Index / Table of Contents (scroll down for recent blogposts)

Index: A-Z List of Clarinet Techniques Discussed in my Blogposts – click to be shown a new page listing each post that mentions the desired technique

air sounds glissandi spectral multiphonic
aluminum foil multiphonic tongue ram
articulation no mouthpiece trills
bending preparations trumpet embouchure
double tongue register key water
double trills shaking  whistling
dyads singing
flute embouchure slap tongue
flutter tongue speaking


Table of Contents


The Basics:

…on clarinet articulation covers everything from single and double tonguing, slap tongue, tongue rams, and fluttertongue through to flute and trumpet embouchures, and clarinet shaking. (Tongue ram, and flute and trumpet embouchures, are also techniques wherein the mouthpiece is removed from the clarinet. Other mouthpiece-less techniques can be found in this post.)

…on writing air sounds for clarinets deals with all the different ways you can manipulate air on a clarinet: air versus pitch, vowel sounds, outside of the mouthpiece, without the mouthpiece, inhaling versus exhaling, various articulation effects, etc.

…on soprano clarinet glissandi The details (and restrictions) of using them, in both directions, and how feasible bending is. It also talks briefly about spectral multiphonic glissandi (another post that talks briefly about spectral multiphonics is the air sound post, wherein I talk about spectral harmonic ‘whispers’ which are essentially very quiet airy spectral multiphonics).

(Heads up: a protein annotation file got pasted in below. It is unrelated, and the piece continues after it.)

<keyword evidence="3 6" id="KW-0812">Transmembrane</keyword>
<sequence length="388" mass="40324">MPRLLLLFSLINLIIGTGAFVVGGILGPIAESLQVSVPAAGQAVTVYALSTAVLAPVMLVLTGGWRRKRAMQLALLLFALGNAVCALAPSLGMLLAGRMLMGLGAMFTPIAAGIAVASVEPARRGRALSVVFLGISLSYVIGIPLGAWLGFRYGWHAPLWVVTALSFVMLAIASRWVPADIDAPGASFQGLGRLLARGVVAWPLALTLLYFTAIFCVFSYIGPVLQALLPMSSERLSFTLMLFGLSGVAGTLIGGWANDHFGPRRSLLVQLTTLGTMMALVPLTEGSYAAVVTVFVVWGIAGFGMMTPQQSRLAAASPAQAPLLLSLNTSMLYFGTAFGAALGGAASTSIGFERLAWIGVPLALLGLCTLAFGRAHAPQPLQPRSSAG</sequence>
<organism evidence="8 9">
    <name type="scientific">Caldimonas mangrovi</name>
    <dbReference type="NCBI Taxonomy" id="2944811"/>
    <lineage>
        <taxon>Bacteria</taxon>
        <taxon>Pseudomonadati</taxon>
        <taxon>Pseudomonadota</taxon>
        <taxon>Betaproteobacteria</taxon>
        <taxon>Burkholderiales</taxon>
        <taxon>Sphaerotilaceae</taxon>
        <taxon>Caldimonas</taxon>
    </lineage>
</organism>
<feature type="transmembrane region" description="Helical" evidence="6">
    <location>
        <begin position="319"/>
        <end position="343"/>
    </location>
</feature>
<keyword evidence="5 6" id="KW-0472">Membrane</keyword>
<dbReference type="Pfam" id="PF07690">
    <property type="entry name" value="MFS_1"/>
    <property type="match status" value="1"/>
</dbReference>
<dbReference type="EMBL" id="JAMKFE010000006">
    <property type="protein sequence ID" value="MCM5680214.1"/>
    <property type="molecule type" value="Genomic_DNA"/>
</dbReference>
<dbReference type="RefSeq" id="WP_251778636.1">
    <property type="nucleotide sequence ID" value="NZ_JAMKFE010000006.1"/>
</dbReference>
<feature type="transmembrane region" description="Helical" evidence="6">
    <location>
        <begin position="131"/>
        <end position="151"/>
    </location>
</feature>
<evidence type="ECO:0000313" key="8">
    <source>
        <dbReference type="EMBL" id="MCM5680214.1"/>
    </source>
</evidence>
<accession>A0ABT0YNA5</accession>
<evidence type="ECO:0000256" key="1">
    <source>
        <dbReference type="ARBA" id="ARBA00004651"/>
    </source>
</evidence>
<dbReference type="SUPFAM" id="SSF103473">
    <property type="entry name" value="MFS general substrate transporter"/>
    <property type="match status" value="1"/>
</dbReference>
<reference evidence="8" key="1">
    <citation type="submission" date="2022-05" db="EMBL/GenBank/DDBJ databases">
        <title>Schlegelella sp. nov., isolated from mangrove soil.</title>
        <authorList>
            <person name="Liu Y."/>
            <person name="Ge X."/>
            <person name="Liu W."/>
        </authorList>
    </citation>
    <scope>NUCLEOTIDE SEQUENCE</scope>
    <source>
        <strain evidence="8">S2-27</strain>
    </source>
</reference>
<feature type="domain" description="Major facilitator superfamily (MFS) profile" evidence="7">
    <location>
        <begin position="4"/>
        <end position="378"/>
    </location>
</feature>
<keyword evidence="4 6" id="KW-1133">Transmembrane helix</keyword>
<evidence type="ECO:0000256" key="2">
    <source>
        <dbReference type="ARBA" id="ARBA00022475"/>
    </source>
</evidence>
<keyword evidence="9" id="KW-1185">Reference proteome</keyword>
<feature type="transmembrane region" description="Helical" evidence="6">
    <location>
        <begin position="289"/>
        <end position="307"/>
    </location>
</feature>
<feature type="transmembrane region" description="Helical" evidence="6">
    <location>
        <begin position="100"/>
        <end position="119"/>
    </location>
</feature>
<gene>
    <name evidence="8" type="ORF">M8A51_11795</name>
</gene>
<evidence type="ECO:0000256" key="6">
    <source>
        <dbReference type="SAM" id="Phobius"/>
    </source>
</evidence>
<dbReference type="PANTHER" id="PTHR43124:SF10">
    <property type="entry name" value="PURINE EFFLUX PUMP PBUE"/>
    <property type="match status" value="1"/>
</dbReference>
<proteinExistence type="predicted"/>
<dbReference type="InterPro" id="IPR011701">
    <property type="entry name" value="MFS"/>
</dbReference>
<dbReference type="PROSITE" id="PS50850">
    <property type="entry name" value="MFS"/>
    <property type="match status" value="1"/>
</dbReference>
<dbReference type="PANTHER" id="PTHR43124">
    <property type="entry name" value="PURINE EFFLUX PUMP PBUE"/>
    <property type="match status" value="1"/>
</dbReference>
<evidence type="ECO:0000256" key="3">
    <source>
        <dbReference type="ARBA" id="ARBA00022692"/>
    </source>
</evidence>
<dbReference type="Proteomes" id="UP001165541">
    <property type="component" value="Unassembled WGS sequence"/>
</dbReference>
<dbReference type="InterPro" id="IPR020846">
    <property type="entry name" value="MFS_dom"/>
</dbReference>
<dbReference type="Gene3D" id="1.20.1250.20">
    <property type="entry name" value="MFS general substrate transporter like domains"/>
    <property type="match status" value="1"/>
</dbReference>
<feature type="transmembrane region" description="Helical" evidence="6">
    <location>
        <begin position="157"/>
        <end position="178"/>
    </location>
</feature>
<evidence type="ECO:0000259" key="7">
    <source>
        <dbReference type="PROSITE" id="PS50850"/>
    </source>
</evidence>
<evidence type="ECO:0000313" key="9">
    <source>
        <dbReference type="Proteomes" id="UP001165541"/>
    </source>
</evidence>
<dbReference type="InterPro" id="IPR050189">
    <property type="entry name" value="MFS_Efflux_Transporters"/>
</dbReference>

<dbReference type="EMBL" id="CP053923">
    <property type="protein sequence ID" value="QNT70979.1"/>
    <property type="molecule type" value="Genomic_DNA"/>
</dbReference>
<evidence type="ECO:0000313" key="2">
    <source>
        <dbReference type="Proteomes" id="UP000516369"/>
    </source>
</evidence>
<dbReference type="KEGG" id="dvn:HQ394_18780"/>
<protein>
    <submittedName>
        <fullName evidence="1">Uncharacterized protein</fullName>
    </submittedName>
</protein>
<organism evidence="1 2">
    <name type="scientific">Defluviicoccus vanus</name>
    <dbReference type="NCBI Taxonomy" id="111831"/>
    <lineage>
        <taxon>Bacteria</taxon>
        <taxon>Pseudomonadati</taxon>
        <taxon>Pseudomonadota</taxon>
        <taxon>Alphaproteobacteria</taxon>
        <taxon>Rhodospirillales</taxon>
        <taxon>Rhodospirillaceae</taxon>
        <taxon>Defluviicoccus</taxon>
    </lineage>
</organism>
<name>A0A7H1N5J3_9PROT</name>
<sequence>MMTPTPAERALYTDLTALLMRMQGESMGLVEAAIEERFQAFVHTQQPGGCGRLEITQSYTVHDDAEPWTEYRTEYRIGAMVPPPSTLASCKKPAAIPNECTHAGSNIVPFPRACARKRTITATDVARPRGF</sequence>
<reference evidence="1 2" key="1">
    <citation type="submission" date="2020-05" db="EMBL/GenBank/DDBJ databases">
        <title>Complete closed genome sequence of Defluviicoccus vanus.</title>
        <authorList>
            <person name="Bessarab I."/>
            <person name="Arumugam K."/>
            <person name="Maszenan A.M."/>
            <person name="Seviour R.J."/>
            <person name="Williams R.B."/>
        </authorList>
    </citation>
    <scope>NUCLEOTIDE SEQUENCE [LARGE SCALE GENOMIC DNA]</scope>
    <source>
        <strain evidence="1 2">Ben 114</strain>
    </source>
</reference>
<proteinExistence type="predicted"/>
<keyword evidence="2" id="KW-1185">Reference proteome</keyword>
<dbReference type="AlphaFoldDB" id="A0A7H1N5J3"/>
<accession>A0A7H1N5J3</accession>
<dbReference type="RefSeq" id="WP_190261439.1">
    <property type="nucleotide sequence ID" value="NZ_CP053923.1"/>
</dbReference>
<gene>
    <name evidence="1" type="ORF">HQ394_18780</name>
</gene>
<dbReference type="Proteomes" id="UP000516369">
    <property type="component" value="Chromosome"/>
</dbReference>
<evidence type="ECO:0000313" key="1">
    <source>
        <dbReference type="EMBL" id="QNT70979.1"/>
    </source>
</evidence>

…on singing and playing covers all the possibilities of singing and playing, dynamics, how to deal with different pitch material in the voice and clarinet, glissandi, and combining singing with other extended techniques


Special Techniques: 

Bass clarinet preparations. Lots of ways you can cover the bell of the bass clarinet.

All the possibilities for creating beautiful transitions, trills and multiphonics using only the register key.

On the use of double trills.

Bass clarinet techniques without the mouthpiece is a continuation of some techniques discussed in the articulation post. This second post moves beyond tongue rams, and flute and trumpet embouchures, to singing, whistling and croaking into the bass clarinet.

On close interval dyad multiphonics for Bb clarinet.

On only using the lower joint of the Bb or Eb clarinet.


Other Popular Posts:

On using the iPad in performance – advantages and disadvantages and a fairly complete how-to

Advice for young composers


…on close dyad multiphonics for Bb clarinet

This is one of the most beautiful multiphonic effects we have at our disposal, and despite having come across it in many pieces, I’ve been surprised that it isn’t better known. I’ve given a few workshops in Denmark in the last few months, and on playing these I mostly saw expressions of surprise.

Part of the problem is a lack of resources. Philip Rehfeldt’s book, which is still our standard resource for writing for clarinet, only lists five or six of these effects, whereas dozens are possible. Another problem is that they are for the most part quite difficult to play, though they can all be practised and learned.